You played 63 Tests for France over a decade. What led to your longevity?
The key to my success as a player was definitely the fact that I had the mentality of being the best player I could be. And to get that you need to draw inspiration and be open-minded to see how other players operate. I had to work really hard because after all it’s not just about your talent. Hard work and determination to be the best player possible was my recipe for success. I have been asked who my toughest opponent was and I can’t say it was Richie McCaw. We played in the same position and he is somebody I really admire and truly respect in terms of what he achieved as a rugby player and All Black captain. When I played against him I knew that I always had to be on the top of my game. However, as an opponent, he didn’t really impress me when we played against each other because I felt as though I always got the better of him in matches. I was able to beat the All Blacks twice in three starts. Meanwhile, I also hold a great record against the Springboks – I played them on three occasions, between 2001 and 2006, and ended up with a 100 percent win record.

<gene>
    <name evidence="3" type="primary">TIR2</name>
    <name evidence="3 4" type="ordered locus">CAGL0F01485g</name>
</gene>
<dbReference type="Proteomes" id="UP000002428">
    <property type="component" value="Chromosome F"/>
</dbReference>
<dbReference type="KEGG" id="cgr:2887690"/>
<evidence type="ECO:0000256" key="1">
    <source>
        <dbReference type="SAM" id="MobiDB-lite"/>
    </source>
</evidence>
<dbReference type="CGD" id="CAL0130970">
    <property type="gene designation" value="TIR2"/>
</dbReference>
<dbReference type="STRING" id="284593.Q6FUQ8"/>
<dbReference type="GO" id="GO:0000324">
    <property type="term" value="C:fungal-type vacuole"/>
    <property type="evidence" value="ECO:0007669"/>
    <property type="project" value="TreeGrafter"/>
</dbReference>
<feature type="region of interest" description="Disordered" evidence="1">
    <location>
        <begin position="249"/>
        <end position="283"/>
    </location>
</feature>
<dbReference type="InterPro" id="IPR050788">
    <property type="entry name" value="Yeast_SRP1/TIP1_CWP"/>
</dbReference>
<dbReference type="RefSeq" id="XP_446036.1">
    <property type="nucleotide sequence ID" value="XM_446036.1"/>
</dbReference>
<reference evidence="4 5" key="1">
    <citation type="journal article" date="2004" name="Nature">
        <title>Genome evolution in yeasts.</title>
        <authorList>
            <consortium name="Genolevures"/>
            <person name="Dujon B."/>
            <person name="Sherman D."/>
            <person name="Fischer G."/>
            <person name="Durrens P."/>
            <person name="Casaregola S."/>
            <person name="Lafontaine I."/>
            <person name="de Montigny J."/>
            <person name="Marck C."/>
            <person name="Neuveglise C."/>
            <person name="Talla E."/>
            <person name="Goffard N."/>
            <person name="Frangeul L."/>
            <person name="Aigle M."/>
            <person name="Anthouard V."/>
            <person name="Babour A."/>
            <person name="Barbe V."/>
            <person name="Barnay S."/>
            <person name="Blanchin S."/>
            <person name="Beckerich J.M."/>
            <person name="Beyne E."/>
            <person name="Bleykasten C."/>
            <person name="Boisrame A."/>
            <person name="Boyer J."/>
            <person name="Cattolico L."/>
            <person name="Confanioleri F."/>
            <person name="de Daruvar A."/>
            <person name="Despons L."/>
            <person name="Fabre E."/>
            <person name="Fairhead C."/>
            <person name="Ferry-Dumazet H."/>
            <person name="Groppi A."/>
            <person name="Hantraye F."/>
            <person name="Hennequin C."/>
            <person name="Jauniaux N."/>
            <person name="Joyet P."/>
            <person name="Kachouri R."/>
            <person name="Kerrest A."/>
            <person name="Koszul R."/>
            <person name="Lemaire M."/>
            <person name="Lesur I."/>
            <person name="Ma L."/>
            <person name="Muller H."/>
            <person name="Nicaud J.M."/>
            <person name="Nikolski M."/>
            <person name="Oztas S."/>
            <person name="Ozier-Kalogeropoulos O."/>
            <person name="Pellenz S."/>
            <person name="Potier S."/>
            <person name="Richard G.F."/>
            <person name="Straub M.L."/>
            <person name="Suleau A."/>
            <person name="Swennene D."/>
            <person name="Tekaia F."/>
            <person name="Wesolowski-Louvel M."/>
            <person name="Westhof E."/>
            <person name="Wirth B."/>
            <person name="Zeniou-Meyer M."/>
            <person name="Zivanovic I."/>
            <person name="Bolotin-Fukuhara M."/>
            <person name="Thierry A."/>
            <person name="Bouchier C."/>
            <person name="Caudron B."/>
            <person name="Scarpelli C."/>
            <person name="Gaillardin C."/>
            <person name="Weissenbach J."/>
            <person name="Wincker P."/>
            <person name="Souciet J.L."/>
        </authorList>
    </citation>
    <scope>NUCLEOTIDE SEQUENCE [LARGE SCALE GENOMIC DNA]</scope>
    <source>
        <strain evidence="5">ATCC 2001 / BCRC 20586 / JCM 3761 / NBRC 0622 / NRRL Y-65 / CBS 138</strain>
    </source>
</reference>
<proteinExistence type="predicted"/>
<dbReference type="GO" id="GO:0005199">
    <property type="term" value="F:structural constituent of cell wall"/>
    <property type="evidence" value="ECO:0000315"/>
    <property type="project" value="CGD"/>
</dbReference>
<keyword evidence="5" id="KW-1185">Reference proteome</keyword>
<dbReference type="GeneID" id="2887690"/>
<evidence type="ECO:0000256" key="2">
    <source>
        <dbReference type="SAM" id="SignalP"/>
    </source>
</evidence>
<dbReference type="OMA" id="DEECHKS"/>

What is holding French rugby back from becoming a force in world rugby?
I believe the potential of French rugby is high because we possess one of the best national competitions in world rugby. However, the bottom line is that we struggle to make the most of the French players. We need to make French players the first-choice of all the teams and it’s one of the areas we need to change. Bernard Laporte, as the new president of the FFR, is starting to change that and the aim is to get more talented French players playing for the first-teams at club level. I believe the professional era in France is still young and it is not really experienced in that manner. People need to understand that if we don’t develop young players through the academy systems and get them playing at the highest level, we are not going to have a very competitive national team. We have an exciting young generation of French players, but they need to be given the opportunities to develop at their clubs so that they can make a smooth transition to Test level.